Sri Lanka coach Graham Ford and new captain Angelo Mathews have praised Chaminda Vaas’ work with the seam bowlers in the lead-up to the series against Bangladesh, and hoped his long-term involvement would help build a formidable pace battery. Fast bowling has long been Sri Lanka’s worst suit in Tests, and they have struggled to find a spearhead since Vaas retired in 2009.
Left-armer Chanaka Welegedara is the closest thing to an attacking lead bowler that Sri Lanka have but, at 31, he has been worryingly susceptible to injury over the past 18 months. In Welegedara’s absences,Nuwan Kulasekara, 30, has become part of Sri Lanka’s Test plans after spending some time out of the team, and Shaminda Eranga, Suranga Lakmal and Nuwan Pradeep have emerged as younger contenders for regular places in the side.
Vaas’ work with the visiting New Zealand side in November had been noted by Sri Lanka’s team management, after the New Zealand seamers outstripped the success of Sri Lanka’s pace bowlers in their own conditions. Vaas has been a part of the Sri Lanka set-up for three weeks but Ford believes his expertise is already bearing results.
“He’s done some fantastically good work, with some of those who are in the squad and some of those who are on the fringes,” Ford said. “Sri Lanka Cricket have done a fantastic thing in appointing him. To have his expertise, along with Champaka Ramanayake, in the coaching unit that we have for fast bowling is fantastic.”
Sri Lanka have produced several bowlers capable of touching speeds of 145 kph since Vaas, but their lack of control and inability to generate considerable movement has limited their success in Tests. Vaas rarely bowled faster than 130 kph, but was among the most consistent fast bowlers of his time. He developed methods to generate troubling movement even on unresponsive subcontinent surfaces during his career.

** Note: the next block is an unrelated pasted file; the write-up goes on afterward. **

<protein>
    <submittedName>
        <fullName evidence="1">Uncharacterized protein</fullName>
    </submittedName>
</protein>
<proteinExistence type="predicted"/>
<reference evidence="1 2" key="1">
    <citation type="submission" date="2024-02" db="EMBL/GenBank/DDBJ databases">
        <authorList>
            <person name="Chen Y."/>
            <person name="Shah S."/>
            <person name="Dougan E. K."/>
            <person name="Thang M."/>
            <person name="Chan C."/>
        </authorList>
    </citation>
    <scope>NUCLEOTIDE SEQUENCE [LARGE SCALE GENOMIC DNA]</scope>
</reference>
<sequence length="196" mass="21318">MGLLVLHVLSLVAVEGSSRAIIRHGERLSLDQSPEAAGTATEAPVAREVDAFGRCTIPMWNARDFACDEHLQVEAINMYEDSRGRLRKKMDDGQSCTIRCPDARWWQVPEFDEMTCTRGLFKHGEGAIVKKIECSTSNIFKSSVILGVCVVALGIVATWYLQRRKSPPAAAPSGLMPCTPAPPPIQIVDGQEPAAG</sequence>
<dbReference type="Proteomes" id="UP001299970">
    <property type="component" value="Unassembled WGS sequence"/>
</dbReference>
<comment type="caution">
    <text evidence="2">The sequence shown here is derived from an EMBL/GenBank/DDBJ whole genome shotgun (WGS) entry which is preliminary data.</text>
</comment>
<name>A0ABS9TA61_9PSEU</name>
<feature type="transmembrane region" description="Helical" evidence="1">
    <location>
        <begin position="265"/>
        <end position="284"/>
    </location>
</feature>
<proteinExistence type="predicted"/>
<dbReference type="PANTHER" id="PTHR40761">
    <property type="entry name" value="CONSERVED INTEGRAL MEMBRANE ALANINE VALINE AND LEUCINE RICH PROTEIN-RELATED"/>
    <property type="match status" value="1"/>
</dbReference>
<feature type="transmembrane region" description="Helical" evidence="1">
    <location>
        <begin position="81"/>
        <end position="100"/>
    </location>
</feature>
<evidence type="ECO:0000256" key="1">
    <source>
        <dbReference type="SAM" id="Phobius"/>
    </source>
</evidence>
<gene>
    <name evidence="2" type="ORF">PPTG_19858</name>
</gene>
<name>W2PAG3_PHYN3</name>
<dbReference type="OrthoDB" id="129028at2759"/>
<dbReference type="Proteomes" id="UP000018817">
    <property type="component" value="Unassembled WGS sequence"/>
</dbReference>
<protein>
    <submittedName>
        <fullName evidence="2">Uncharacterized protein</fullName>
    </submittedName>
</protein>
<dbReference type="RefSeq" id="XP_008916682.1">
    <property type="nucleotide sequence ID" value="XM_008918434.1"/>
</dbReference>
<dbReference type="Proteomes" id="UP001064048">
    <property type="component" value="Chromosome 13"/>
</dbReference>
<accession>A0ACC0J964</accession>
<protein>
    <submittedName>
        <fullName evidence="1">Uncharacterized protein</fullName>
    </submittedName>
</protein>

“Chaminda’s such an experienced cricketer,” Ford said. “He’s got so much knowledge about fast bowling, swing bowling and seam bowling, and about the conditions – there’s just so much for him to pass on. It’s really up to the bowlers to absorb all that wonderful information that he has.”
Mathews also stressed that Sri Lanka’s players had put the contracts dispute behind them and were solely focused on winning the Tests. The captain and 22 other players had been locked out by the board last weekend over a pay dispute, and their involvement in this series was in doubt.
“The past week was not easy because there were some issues, but we have sorted them out. As a team, we are trying to concentrate on cricket now,” Mathews said. “We can’t be complacent against Bangladesh because they are a talented team and they have done well in the recent past. We’ve got to play some really good cricket.”
Sri Lanka are also set to field an inexperienced team, with the selectors having approached the series as an opportunity to test young talent. Sri Lanka are likely to play four batsmen with less than ten matches’ experience in the top seven, including a debutant, while 19-year-old offspinner Tharindu Kaushal is also in the fray for a debut. Mahela Jayawardene misses his first Test in almost 11 years due to injury, while Thilan Samaraweera has retired after the selectors omitted him from the squad.
“Mahela and Thilan are two of our most experienced players, so we will definitely miss them,” Mathews said. “Mahela has been an extremely important player for Sri Lanka over the years, but the youngsters we have in the team are also good, and I am confident we can be successful.” (Cric info)